Stats on defensive gun use are murky—they tend to be based on self-reporting—and are subject to much debate. The 2.5 million figure widely cited by pro-gun advocates is based on a 1995 survey whose results appear to be unreliable and exaggerated. For instance, 8 percent of those who said they'd used a gun in self-defense claimed to have wounded or killed the person threatening them. As one critique of the survey (PDF) observes, if that figure were correct, more criminals would be wounded by civilians every year than the total number of people known to be treated for gunshot injuries. The 2.5 million figure also assumes that around one-third of those defensive gun uses take place during burglaries. Yet comparing that figure (PDF) against reliable crime statistics produces the implausible scenario that every single burglar in America has been confronted by a victim with a gun.

Myth #6: Carrying a gun for self-defense makes you safer.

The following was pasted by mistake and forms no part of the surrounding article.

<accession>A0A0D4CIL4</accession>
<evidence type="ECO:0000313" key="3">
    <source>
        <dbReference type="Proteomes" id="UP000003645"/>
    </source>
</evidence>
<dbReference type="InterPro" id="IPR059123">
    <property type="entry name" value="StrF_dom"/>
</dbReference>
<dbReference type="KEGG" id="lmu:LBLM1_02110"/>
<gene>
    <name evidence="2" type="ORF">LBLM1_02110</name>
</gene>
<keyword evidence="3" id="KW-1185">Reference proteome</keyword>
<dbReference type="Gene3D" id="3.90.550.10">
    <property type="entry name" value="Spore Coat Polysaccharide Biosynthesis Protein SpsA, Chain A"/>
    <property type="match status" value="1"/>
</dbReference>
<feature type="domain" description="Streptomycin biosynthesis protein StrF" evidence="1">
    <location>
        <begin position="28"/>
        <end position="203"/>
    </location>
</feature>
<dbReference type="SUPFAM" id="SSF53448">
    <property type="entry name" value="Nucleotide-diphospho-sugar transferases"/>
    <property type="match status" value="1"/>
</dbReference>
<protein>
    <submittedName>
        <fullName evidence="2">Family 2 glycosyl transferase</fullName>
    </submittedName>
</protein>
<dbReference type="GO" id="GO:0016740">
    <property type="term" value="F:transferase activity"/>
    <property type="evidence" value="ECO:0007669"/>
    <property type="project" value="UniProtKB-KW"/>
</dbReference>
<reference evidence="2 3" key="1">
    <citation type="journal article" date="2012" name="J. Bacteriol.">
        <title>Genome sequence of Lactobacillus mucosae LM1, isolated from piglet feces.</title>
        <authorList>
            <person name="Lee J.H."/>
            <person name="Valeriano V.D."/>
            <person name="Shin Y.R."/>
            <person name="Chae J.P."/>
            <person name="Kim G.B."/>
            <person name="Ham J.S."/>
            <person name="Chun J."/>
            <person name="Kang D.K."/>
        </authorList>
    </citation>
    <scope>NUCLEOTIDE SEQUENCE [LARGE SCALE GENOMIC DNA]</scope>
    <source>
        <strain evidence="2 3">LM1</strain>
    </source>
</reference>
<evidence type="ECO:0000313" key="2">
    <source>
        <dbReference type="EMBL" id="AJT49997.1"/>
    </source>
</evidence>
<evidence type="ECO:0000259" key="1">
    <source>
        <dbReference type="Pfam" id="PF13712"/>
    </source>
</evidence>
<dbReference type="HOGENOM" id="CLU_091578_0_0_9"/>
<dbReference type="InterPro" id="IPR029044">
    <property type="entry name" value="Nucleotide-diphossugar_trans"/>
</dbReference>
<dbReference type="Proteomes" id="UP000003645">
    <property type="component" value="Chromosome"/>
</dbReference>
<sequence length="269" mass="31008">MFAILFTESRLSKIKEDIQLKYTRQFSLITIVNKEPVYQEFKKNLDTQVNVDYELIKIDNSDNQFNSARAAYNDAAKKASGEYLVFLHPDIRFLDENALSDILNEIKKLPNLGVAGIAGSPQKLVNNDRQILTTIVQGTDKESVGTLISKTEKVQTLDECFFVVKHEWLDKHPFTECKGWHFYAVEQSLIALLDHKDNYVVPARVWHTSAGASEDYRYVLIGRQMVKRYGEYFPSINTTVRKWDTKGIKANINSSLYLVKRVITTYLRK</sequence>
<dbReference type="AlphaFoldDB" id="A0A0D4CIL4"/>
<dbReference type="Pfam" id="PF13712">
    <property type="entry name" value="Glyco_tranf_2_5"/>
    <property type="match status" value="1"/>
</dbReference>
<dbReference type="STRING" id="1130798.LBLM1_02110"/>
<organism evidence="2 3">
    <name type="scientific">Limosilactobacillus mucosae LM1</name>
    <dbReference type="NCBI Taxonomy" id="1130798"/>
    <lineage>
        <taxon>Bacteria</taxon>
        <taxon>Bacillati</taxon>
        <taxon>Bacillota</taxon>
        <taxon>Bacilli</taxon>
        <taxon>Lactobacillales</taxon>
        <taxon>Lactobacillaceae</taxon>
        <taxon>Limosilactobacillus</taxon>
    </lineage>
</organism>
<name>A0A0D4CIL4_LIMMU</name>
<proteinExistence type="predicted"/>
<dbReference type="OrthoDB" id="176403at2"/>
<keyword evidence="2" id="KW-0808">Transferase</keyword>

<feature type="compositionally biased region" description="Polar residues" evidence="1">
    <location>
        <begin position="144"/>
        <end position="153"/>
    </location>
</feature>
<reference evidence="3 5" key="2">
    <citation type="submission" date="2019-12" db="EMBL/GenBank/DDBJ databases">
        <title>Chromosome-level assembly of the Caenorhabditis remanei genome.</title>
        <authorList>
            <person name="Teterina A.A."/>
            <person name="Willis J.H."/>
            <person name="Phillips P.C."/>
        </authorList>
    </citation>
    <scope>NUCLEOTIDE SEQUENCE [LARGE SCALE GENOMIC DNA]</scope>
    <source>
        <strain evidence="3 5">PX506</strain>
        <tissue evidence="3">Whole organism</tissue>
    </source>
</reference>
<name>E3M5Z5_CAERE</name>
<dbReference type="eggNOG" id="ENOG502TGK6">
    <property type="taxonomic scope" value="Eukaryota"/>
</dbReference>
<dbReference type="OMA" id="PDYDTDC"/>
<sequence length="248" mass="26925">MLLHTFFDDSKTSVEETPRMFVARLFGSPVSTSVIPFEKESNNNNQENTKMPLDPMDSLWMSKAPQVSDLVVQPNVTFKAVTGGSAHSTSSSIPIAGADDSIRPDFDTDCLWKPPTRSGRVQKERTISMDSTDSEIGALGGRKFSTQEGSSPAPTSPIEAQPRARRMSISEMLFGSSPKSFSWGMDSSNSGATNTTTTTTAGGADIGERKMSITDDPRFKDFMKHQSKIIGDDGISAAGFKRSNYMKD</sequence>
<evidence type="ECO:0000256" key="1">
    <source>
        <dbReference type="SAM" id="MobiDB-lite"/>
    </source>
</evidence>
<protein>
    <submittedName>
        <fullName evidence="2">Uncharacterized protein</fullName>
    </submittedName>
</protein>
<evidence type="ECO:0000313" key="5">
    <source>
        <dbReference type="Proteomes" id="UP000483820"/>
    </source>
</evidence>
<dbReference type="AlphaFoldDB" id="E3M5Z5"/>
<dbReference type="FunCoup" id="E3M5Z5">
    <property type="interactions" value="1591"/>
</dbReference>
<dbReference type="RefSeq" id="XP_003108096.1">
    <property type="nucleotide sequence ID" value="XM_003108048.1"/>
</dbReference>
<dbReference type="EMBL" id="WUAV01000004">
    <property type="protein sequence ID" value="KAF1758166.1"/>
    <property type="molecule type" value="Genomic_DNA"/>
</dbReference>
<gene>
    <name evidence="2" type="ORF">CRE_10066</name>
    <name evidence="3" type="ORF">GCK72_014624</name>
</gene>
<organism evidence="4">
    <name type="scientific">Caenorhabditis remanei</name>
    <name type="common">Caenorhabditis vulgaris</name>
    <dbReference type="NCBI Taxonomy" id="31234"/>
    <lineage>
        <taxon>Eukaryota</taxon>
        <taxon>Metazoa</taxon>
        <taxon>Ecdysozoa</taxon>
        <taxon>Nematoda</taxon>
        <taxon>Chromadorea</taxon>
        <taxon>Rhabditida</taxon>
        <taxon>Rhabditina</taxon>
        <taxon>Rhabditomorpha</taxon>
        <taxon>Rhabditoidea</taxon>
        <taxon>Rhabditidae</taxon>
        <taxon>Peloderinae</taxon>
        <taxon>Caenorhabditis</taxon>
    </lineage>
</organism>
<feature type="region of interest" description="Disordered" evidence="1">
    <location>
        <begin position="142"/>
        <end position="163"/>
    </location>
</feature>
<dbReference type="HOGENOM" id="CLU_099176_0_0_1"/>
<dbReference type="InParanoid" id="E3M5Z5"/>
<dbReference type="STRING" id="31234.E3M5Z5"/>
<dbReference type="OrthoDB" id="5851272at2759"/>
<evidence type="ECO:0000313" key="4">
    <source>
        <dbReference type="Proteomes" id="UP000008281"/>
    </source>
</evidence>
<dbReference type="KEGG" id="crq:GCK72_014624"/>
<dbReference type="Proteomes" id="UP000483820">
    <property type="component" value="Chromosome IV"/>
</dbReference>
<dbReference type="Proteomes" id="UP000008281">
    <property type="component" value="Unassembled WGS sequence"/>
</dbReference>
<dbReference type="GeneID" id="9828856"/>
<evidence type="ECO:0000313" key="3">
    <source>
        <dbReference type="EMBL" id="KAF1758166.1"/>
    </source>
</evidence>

That's not to say that guns aren't successfully used in self-defense. For some examples, check out the NRA's The Armed Citizen blog, the site Keep and Bear Arms, or this map from the Cato Institute. While these sites paint a picture of armed Americans waging a constant battle against criminals, the rate at which they cite successful uses of guns in self-defense suggests that it is a relatively rare phenomenon. (One NRA tally of "armed citizen" incidents lists just 13 from January and February of this year.)

lead levels vs. crime rates

This doesn't alter some of the basic facts about gun violence. As Dr. Mark Rosenberg, the former head of the Centers for Disease Control and Prevention's National Center for Injury Prevention and Control, told ProPublica, "We were finding that most homicides occur between people who know each other, people who are acquaintances or might be doing business together or might be living together. They're not stranger-on-stranger shootings. They're not mostly home intrusions." Unfortunately, that line of inquiry was shut down when the NRA convinced Congress to cut off federal funding for research on gun violence. 

Edwards also suggests that perhaps the increase in the number of legally owned guns has something to do with the recent decrease in crime. Actually, it probably has more to do with lead—and not the kind in bullets. (See the chart to the right.) And for more on this, read Kevin Drum's story on the environmental factors behind the violent crime rate.

Stay tuned for the rebuttal to the rebuttal to gun myths 7 through 10.